SOMEONE YOU KNOW COULD HAVE MENTAL HEALTH ISSUES. WHAT IS INDIA PLANNING TO DO?

“20% of the population will be suffering from mental health issues by 2020 in India.” (Wall Street Journal)

Though the issue of mental illness is not new to India, the increasing number of people affected by it is a growing concern. It is estimated that there is only one psychiatrist for every 343,000 people and most mental health institutions are in a dismal state. To combat these grim facts, the Parliament sought to bring about the Mental Health Care Bill, 2013 to repeal the old Mental Health Act, 1987.

Though, the Bill hasn’t been passed yet by the parliament, it hopes to address the inadequacies of the old Act which. This includes protection of people with mental illnesses and access to mental health care.

The following are some of the key features of the Mental Health Care Bill, 2013:

Giving rights to people with mental illness:

Access to mental health care and treatment from government-funded or government-run services. This includes the right to access, affordable and good quality mental health.

Access to mental health care and treatment from government-funded or government-run services. This includes the right to access, affordable and good quality mental health.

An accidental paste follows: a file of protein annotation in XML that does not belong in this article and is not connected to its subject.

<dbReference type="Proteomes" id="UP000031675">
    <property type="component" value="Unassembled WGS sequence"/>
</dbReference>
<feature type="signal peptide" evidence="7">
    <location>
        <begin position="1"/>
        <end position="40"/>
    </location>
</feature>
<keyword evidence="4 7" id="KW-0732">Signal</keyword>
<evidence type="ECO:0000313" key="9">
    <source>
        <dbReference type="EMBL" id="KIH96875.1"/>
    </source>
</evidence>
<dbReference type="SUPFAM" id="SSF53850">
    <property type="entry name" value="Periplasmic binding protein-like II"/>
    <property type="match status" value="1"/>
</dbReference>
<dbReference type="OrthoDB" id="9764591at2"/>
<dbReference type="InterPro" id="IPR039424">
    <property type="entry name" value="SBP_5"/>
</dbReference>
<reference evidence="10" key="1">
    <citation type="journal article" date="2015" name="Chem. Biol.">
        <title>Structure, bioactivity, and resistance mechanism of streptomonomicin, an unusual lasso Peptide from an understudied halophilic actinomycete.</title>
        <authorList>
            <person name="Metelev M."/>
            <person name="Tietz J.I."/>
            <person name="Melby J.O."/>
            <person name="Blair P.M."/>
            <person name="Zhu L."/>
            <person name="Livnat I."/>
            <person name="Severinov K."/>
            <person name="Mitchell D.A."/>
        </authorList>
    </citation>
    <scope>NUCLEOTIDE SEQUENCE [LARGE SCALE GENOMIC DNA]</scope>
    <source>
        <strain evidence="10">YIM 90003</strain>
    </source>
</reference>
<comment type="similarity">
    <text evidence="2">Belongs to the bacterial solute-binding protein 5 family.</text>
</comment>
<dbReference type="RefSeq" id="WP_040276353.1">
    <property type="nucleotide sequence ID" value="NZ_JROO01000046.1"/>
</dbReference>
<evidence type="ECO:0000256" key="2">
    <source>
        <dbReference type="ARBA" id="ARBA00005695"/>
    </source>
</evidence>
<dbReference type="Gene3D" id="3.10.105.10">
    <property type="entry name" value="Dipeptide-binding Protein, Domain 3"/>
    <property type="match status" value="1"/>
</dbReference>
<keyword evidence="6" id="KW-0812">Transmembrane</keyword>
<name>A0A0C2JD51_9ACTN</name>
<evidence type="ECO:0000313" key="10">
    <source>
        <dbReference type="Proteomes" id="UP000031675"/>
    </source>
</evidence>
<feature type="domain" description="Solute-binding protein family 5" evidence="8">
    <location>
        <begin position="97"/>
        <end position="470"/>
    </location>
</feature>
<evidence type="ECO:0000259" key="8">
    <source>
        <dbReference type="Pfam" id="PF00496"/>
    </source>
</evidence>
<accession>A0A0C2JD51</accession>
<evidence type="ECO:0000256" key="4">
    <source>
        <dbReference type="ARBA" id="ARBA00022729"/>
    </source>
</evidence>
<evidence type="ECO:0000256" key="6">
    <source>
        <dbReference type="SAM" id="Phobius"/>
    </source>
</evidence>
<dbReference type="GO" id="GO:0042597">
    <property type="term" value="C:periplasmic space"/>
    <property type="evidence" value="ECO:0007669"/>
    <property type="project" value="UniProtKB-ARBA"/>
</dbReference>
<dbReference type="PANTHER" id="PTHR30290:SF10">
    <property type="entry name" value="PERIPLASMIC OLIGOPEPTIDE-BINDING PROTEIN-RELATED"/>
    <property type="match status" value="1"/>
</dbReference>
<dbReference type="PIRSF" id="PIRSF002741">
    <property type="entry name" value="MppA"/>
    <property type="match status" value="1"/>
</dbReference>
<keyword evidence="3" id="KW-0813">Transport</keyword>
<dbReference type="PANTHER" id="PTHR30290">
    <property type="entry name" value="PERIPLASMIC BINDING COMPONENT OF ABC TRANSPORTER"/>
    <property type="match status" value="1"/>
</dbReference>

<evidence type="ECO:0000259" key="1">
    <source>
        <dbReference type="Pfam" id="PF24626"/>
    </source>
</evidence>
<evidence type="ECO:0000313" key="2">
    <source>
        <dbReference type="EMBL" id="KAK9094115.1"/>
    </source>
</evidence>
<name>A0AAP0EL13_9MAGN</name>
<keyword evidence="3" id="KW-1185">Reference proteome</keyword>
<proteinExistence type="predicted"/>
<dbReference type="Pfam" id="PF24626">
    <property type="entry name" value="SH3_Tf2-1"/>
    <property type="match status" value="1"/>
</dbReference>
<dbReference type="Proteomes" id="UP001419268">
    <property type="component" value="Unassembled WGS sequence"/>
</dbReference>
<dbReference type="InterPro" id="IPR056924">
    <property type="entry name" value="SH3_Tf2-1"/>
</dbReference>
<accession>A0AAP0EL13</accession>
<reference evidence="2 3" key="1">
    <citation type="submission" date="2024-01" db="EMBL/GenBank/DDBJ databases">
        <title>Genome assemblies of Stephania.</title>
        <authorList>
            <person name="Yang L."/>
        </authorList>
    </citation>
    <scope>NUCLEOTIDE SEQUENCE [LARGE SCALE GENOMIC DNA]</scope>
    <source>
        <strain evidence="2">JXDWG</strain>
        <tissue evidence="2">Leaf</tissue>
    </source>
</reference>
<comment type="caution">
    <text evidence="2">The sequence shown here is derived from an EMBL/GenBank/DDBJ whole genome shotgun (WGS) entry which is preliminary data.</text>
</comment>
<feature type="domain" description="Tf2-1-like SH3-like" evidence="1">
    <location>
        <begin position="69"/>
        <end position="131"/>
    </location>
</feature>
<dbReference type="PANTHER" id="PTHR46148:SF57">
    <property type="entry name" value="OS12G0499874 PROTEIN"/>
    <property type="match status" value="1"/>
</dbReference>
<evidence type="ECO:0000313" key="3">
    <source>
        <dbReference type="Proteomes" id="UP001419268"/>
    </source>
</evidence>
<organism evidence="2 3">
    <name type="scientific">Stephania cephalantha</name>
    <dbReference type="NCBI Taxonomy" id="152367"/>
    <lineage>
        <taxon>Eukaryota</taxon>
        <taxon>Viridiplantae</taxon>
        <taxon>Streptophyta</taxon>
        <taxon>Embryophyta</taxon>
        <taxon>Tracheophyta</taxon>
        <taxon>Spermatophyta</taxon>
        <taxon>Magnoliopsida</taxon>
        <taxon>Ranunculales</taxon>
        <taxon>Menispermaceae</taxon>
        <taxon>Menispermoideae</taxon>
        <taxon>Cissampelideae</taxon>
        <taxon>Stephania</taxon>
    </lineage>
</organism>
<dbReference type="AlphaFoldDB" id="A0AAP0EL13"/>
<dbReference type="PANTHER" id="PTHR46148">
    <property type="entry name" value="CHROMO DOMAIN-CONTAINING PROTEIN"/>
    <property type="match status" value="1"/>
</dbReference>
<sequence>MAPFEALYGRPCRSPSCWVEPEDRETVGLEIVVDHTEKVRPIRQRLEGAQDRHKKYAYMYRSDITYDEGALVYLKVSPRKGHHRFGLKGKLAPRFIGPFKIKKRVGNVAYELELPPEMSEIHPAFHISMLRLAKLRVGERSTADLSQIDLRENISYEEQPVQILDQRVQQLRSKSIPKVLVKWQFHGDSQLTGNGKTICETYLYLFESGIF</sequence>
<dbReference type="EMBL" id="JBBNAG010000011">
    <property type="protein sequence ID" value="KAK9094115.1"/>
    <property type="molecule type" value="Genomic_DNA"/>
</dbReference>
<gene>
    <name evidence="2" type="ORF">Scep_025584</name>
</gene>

Free legal services and access to their medical records.

Provisions to make complaints about unsatisfactory practices of mental health care or services.

Handing over power of judgement to a surrogate decision maker:

If a person feels that he/she is incapable of making judgements then he/she can appoint a surrogate decision maker through an advance directive (a legal document that replaces the mentally challenged person from making decisions and gives to a replacement chosen by him/her).

The person/surrogate will be able to choose on behalf of the mentally challenged, on how the patient will be treated and for how long.

This power of attorney certificate will have to be certified by a medical practitioner first registered with the medical health board.

If the relative/caregiver nominated by the mentally challenged person does not wish to follow the directive, he/she can make an application to the Mental Health Board in order to review, alter or cancel the advance directive.

With rising cases of depression and mental illnesses, India has become the country with the highest number of suicides. There is an immediate need for attention to be diverted to Mental Health issues and the need for more medical professionals and establishments. What are your views on the same? Please write to us at jagoorein@gmail.com or tweet to us @jaagoRe.

*We will be continuing the key points from the Mental Health Care Act, 2013 in our next article.*

Sources:

PRS

Wall Street Journal

TNhealth

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